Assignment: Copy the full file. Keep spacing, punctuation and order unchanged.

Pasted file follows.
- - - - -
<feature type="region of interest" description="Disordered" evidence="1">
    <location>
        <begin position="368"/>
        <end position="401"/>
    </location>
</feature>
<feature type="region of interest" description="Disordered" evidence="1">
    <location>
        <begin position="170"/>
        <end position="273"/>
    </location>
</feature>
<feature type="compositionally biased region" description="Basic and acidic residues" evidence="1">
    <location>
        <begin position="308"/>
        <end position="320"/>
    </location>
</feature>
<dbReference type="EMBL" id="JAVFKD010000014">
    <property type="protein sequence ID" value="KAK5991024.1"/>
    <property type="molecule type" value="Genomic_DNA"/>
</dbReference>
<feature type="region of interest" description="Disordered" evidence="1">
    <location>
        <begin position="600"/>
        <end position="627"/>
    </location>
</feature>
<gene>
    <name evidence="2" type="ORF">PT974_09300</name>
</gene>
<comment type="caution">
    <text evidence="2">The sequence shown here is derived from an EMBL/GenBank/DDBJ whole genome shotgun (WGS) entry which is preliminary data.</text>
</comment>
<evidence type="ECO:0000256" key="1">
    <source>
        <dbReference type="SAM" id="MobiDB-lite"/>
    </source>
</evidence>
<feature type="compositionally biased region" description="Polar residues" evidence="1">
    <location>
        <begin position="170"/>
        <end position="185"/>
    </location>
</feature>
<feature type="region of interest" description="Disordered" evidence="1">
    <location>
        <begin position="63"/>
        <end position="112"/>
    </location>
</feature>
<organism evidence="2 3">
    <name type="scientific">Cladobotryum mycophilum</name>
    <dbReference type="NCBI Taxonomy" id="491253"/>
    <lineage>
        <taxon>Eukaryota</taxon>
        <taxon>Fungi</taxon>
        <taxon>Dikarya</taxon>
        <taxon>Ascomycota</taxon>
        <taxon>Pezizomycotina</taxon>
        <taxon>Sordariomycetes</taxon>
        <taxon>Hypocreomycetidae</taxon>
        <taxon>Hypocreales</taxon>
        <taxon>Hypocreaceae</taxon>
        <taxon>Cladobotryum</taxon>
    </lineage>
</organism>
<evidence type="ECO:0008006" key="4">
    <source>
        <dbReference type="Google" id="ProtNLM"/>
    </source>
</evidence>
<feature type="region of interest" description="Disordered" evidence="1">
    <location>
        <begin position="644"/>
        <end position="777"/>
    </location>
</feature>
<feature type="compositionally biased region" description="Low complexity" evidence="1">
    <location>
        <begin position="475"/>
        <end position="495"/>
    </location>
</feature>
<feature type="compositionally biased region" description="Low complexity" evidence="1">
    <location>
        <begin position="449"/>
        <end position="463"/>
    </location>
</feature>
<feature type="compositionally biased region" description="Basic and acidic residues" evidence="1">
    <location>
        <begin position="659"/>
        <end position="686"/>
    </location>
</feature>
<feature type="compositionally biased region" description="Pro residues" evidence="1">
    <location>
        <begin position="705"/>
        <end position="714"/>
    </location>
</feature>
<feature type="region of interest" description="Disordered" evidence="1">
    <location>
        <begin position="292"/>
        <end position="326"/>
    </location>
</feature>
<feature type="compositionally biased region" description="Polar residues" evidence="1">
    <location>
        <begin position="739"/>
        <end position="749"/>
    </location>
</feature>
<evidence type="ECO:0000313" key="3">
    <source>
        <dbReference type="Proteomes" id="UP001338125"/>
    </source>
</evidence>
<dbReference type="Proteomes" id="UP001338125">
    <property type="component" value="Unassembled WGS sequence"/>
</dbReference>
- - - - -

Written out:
<feature type="region of interest" description="Disordered" evidence="1">
    <location>
        <begin position="368"/>
        <end position="401"/>
    </location>
</feature>
<feature type="region of interest" description="Disordered" evidence="1">
    <location>
        <begin position="170"/>
        <end position="273"/>
    </location>
</feature>
<feature type="compositionally biased region" description="Basic and acidic residues" evidence="1">
    <location>
        <begin position="308"/>
        <end position="320"/>
    </location>
</feature>
<dbReference type="EMBL" id="JAVFKD010000014">
    <property type="protein sequence ID" value="KAK5991024.1"/>
    <property type="molecule type" value="Genomic_DNA"/>
</dbReference>
<feature type="region of interest" description="Disordered" evidence="1">
    <location>
        <begin position="600"/>
        <end position="627"/>
    </location>
</feature>
<gene>
    <name evidence="2" type="ORF">PT974_09300</name>
</gene>
<comment type="caution">
    <text evidence="2">The sequence shown here is derived from an EMBL/GenBank/DDBJ whole genome shotgun (WGS) entry which is preliminary data.</text>
</comment>
<evidence type="ECO:0000256" key="1">
    <source>
        <dbReference type="SAM" id="MobiDB-lite"/>
    </source>
</evidence>
<feature type="compositionally biased region" description="Polar residues" evidence="1">
    <location>
        <begin position="170"/>
        <end position="185"/>
    </location>
</feature>
<feature type="region of interest" description="Disordered" evidence="1">
    <location>
        <begin position="63"/>
        <end position="112"/>
    </location>
</feature>
<organism evidence="2 3">
    <name type="scientific">Cladobotryum mycophilum</name>
    <dbReference type="NCBI Taxonomy" id="491253"/>
    <lineage>
        <taxon>Eukaryota</taxon>
        <taxon>Fungi</taxon>
        <taxon>Dikarya</taxon>
        <taxon>Ascomycota</taxon>
        <taxon>Pezizomycotina</taxon>
        <taxon>Sordariomycetes</taxon>
        <taxon>Hypocreomycetidae</taxon>
        <taxon>Hypocreales</taxon>
        <taxon>Hypocreaceae</taxon>
        <taxon>Cladobotryum</taxon>
    </lineage>
</organism>
<evidence type="ECO:0008006" key="4">
    <source>
        <dbReference type="Google" id="ProtNLM"/>
    </source>
</evidence>
<feature type="region of interest" description="Disordered" evidence="1">
    <location>
        <begin position="644"/>
        <end position="777"/>
    </location>
</feature>
<feature type="compositionally biased region" description="Low complexity" evidence="1">
    <location>
        <begin position="475"/>
        <end position="495"/>
    </location>
</feature>
<feature type="compositionally biased region" description="Low complexity" evidence="1">
    <location>
        <begin position="449"/>
        <end position="463"/>
    </location>
</feature>
<feature type="compositionally biased region" description="Basic and acidic residues" evidence="1">
    <location>
        <begin position="659"/>
        <end position="686"/>
    </location>
</feature>
<feature type="compositionally biased region" description="Pro residues" evidence="1">
    <location>
        <begin position="705"/>
        <end position="714"/>
    </location>
</feature>
<feature type="region of interest" description="Disordered" evidence="1">
    <location>
        <begin position="292"/>
        <end position="326"/>
    </location>
</feature>
<feature type="compositionally biased region" description="Polar residues" evidence="1">
    <location>
        <begin position="739"/>
        <end position="749"/>
    </location>
</feature>
<evidence type="ECO:0000313" key="3">
    <source>
        <dbReference type="Proteomes" id="UP001338125"/>
    </source>
</evidence>
<dbReference type="Proteomes" id="UP001338125">
    <property type="component" value="Unassembled WGS sequence"/>
</dbReference>